Here's one of the consequences of a hurricane that you rarely hear about unless you live in the affected area.
This is like something out of a horror film.
Clouds of mosquitoes have been so thick in southwest Louisiana since Hurricane Laura that they're killing animals, including horses and cattle. The vast number of bites leave horses and cattle anemic and bleeding under their skins.
The animals also become exhausted from constantly moving in an attempt to avoid the biting insects, a large-animal veterinarian based in Ville Platte told The Associated Press this week.
"They're vicious little suckers," said Dr. Craig Fontenot.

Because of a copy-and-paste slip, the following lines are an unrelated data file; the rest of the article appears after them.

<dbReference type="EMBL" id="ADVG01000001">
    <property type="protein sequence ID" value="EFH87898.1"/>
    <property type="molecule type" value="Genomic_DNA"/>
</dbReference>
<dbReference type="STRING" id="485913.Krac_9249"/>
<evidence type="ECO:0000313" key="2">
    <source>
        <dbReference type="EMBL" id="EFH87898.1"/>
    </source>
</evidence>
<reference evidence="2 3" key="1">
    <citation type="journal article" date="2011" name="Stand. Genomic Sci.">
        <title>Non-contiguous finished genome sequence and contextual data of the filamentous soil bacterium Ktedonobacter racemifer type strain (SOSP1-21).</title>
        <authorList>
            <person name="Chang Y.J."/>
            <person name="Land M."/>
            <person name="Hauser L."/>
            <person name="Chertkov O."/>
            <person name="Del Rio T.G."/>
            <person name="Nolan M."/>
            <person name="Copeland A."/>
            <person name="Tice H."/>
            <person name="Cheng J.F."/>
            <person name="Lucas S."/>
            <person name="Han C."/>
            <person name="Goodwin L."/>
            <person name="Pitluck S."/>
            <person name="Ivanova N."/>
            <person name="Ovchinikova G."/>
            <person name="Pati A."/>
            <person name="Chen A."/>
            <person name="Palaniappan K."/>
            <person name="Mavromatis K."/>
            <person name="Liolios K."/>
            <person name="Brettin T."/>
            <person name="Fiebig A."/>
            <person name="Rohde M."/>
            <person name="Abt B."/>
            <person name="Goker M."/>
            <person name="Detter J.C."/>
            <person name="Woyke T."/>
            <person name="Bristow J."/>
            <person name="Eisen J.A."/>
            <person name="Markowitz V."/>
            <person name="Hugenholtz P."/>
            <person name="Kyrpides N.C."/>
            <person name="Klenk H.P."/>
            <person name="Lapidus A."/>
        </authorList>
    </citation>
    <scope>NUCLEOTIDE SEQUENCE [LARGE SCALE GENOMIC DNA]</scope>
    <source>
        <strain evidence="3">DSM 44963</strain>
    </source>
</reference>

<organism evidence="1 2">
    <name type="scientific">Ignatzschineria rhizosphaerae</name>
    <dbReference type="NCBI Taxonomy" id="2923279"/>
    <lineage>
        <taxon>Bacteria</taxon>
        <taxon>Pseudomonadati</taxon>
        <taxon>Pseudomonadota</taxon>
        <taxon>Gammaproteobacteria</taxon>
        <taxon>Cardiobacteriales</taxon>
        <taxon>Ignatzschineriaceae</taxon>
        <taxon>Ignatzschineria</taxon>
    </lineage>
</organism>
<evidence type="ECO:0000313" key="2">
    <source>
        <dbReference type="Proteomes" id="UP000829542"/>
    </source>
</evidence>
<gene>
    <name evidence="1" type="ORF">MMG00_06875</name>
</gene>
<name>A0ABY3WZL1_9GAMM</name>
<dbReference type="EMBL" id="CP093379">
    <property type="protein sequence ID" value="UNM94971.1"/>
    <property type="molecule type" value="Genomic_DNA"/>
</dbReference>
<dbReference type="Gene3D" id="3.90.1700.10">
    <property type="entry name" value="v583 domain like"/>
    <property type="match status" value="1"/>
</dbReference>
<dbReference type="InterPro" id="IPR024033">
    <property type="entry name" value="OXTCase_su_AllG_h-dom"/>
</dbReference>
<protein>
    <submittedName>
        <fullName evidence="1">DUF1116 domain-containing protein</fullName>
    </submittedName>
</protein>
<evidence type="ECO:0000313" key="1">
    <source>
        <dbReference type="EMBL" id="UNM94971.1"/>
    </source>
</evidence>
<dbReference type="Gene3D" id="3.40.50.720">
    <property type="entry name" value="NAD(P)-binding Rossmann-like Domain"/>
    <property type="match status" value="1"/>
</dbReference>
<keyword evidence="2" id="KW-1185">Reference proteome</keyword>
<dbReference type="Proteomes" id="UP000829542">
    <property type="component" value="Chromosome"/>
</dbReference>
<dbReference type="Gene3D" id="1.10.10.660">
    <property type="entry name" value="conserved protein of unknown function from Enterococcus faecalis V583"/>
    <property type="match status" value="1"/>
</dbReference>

Farmers in a five-parish area east and northeast of the parishes where the storm made landfall in late August have probably lost 300 to 400 cattle, he said.
Fontenot said only a few horses and no goats have died, probably because they are generally kept in stalls which can be sprayed with insecticide, while cattle may graze in 50- or 100-acre pastures.
A deer rancher lost about 30 of his 110 animals, many of which had already been sold, Fontenot said.
Cattle stand on higher ground after Hurricane Laura made landfall in Cameron Parish, Louisiana, U.S., on Thursday, Aug. 27, 2020. Hurricane Laura raked across Louisiana early on Thursday, becoming one of the most powerful storms ever to hit the state with a "catastrophic storm surge," flash floods and devastating winds that could inflict more than $15 billion in insured losses. Photographer: Bryan Tarnowski/Bloomberg via Getty Images